The novel itself has been adapted once in 1979 starring Marilyn Hassett as the protagonist and another adaptation is set for 2011 starring Julia Stiles.
- American Dream: Subverted hard: Esther started out in a single-parent household (it was that way only after her father died) then went to a prestigious university on a scholarship and found herself at a summer internship for a New York magazine that's supposed to be Mademoiselle. She achieved all of this by working hard, but, if anything, Esther is miserable.
- Arc Words: "I am, I am, I am".
- Adult Fear / High Octane Nightmare Fuel: If you or someone you care about has ever suffered depression, seeing shock treatment as a legitimate medical practice to treat it will horrify you.
I wondered what terrible thing it was that I had done.
- A common misconception about Electro-Convulsive Therapy thanks to egregious misrepresentation of ECT by Hollywood, etc. In real life, ECT is a safe and effective therapy for certain forms of severe depression, mania, and catatonia that do not respond effectively to medication. The Hollywood Science version does have a small basis in fact. Prior to WWII, the way that ECT was performed could cause convulsions serious enough to break bones. The use of muscle-relaxers and anesthetics pioneered during the post-war period, combined with better understanding of the process, eliminated the convulsive trauma. The only known adverse effects from ECT are short-term memory loss and amnesia, both of which are temporary (although there may be other effects from the medications and anesthesia). The novel itself differentiates between the improperly-performed "Hollywood" version; and the properly performed procedure, which is correctly shown to be beneficial.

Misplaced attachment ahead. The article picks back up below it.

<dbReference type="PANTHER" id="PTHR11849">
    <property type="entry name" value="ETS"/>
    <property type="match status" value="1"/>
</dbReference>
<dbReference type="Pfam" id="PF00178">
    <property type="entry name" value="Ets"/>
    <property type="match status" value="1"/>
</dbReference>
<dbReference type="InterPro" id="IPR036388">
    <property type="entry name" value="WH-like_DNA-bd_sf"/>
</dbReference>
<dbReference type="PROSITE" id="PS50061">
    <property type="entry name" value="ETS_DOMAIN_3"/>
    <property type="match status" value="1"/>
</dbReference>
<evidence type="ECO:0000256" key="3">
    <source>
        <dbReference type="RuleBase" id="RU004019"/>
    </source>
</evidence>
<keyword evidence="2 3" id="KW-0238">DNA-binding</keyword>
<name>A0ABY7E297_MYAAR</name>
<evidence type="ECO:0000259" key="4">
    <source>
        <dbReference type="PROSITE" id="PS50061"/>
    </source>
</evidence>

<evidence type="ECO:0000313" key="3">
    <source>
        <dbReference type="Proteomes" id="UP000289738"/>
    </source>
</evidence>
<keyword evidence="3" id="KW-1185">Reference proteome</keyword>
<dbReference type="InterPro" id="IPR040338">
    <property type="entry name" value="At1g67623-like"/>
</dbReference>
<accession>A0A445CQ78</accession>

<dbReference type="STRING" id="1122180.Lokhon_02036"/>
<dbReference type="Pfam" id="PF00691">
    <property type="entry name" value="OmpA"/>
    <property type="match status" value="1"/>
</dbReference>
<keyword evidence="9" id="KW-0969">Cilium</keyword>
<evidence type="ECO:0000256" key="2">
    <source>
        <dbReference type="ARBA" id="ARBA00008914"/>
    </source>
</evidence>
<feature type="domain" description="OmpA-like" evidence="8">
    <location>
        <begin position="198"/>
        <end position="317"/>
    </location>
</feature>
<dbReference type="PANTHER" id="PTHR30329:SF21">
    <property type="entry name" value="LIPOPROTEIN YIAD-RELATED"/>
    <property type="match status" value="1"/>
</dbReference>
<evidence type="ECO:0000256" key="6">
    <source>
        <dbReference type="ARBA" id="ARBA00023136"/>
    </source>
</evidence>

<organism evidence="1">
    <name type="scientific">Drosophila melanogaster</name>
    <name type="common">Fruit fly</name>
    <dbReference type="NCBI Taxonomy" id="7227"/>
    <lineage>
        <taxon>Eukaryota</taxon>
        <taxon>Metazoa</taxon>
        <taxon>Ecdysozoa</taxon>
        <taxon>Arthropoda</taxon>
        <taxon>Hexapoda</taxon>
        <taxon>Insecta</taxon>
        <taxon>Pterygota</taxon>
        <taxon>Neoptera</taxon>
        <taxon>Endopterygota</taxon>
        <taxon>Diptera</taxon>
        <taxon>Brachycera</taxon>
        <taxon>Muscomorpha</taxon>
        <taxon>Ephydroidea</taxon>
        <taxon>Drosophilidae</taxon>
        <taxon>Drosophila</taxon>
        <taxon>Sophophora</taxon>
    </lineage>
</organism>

- Attempted Rape: Marco with Esther.
- Author Avatar: Esther Greenwood is Sylvia Plath.
- Bad Dreams: Metaphorically used to describe what the world is like to the person inside the bell jar.
- Biography: The events of the novel are so heavily inspired/influenced by Plath's own life that it's particularly difficult to not read The Bell Jar as Plath's autobiography.
- Coming-of-Age Story: An atypical and significantly darker one because Esther learns from her madness.
- Country Mouse: Esther grew up in a small town. In New York she wasn't in control of anything, even herself, and she just went through the motions.